Ailsa Chang is an award-winning journalist who covers criminal justice, terrorism and the courts for WNYC. She found her way into public radio after practicing law for five years, and can definitely say that walking the streets of New York City with a microphone is a lot more fun than being holed up in the office writing letters to opposing counsel.
Since joining WNYC in 2009, Chang has earned national recognition for her investigative reporting. In 2012, she was honored with the Alfred I. duPont-Columbia University Silver Baton, one of the highest awards in broadcast journalism, for her two-part investigative series on allegations of illegal searches and unlawful marijuana arrests by the New York City Police Department. The reports also earned an honor from Investigative Reporters and Editors.
Chang has investigated how Detroit's broken public defender system leaves the poor with lawyers who are often too underpaid and overworked to provide adequate defense. For that story, Chang won the 2010 Daniel Schorr Journalism Award, a National Headliner Award and an honor from Investigative Reporters and Editors.
In 2011, the New York State Associated Press Broadcasters Association named Chang as the winner of the Art Athens Award for General Excellence in Individual Reporting for radio. She has also appeared as a guest on PBS NewsHour and other television programs for her legal reporting.
Chang received her bachelor's degree in public policy from Stanford University, her law degree from Stanford Law School, a Masters degree in journalism from Columbia University and a Masters degree in media law from Oxford University where she was a U.S. Fulbright Scholar.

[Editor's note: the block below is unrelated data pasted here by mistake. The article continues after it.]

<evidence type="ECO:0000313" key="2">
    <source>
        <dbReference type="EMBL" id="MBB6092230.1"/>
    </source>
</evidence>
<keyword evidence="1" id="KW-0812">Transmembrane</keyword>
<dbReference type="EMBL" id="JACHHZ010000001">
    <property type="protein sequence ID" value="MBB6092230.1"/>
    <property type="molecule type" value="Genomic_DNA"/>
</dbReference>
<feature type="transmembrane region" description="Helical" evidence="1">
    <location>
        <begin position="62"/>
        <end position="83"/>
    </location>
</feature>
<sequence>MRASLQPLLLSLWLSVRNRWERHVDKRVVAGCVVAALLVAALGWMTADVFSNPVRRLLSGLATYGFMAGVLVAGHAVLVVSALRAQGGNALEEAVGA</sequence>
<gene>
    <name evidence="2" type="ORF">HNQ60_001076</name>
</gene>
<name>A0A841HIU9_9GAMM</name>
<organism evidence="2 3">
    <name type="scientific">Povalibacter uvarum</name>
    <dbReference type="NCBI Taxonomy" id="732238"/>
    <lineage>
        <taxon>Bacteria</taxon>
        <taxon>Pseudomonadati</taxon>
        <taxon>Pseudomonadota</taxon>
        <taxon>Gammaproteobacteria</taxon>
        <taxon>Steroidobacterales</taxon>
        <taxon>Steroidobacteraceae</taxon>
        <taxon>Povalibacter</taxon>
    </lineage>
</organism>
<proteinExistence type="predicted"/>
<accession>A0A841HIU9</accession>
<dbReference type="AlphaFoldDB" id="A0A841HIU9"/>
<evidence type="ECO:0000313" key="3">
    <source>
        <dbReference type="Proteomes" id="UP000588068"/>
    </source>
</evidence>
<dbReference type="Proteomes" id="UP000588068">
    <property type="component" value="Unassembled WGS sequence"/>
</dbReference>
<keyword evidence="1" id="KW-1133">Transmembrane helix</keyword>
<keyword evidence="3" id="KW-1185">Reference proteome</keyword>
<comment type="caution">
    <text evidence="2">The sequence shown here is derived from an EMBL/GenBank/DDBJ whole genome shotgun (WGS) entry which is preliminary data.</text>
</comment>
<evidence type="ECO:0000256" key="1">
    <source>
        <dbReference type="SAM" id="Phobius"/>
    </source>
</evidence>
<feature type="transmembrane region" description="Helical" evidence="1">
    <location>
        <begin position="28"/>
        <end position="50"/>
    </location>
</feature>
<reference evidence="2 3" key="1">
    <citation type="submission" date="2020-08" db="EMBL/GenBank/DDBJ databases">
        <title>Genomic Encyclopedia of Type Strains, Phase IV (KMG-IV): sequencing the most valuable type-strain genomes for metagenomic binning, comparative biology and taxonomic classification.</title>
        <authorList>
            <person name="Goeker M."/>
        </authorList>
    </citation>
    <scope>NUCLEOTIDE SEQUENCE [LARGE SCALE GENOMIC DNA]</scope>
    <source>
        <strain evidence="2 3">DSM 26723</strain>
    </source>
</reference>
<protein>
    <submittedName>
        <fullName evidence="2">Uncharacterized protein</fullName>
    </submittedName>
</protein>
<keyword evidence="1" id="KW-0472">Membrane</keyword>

She was also a law clerk to Judge John T. Noonan, Jr. on the United States Court of Appeals for the Ninth Circuit.
Before her arrival at WNYC, Chang was a Kroc Fellow for National Public Radio in Washington, D.C. and a reporter for KQED public radio in San Francisco. She grew up in the San Francisco Bay Area.
The Obama administration requested $1.9 billion in emergency funding to prepare against the Zika virus. Congressional Republicans say the administration doesn't need all that money now and insist the White House is asking for a blank check.
Even for an election year, 2016 is turning out to be a particularly unproductive year for Congress. House GOP leaders are struggling to pass a budget — a modest goal at best — while other legislative items are getting punted until after the election.
Supreme Court nominee Merrick Garland makes his first rounds on the Hill Thursday to meet with senators in person. But the only appointments on the schedule are with two Democrats. He has no meetings with Republicans yet.
President Obama has settled on Judge Merrick Garland to replace the late Justice Antonin Scalia on the Supreme Court. Garland was approved for confirmation to the U.S. Court of Appeals in Washington, D.C., by the Senate in 1997, and he is widely viewed as a moderate. Senate Majority Leader Mitch McConnell repeated his pledge that the Senate would not take any steps toward confirming Obama's nominee, setting up a judicial confirmation fight that will now take center stage in the current election drama.
When Congress returns from recess next week, it will be the first time since Justice Antonin Scalia's death for Senate Republicans to hash out face-to-face exactly what they're going to do about the newest Supreme Court vacancy. And rumblings from Republican senators dispersed across the country right now suggest next ...
WNYC 93.9 FM and AM 820 are New York's flagship public radio
stations, broadcasting the finest programs from NPR, PRI and American Public Media, as well as a wide range of award-winning local
programming. WNYC is a division of
New York Public Radio.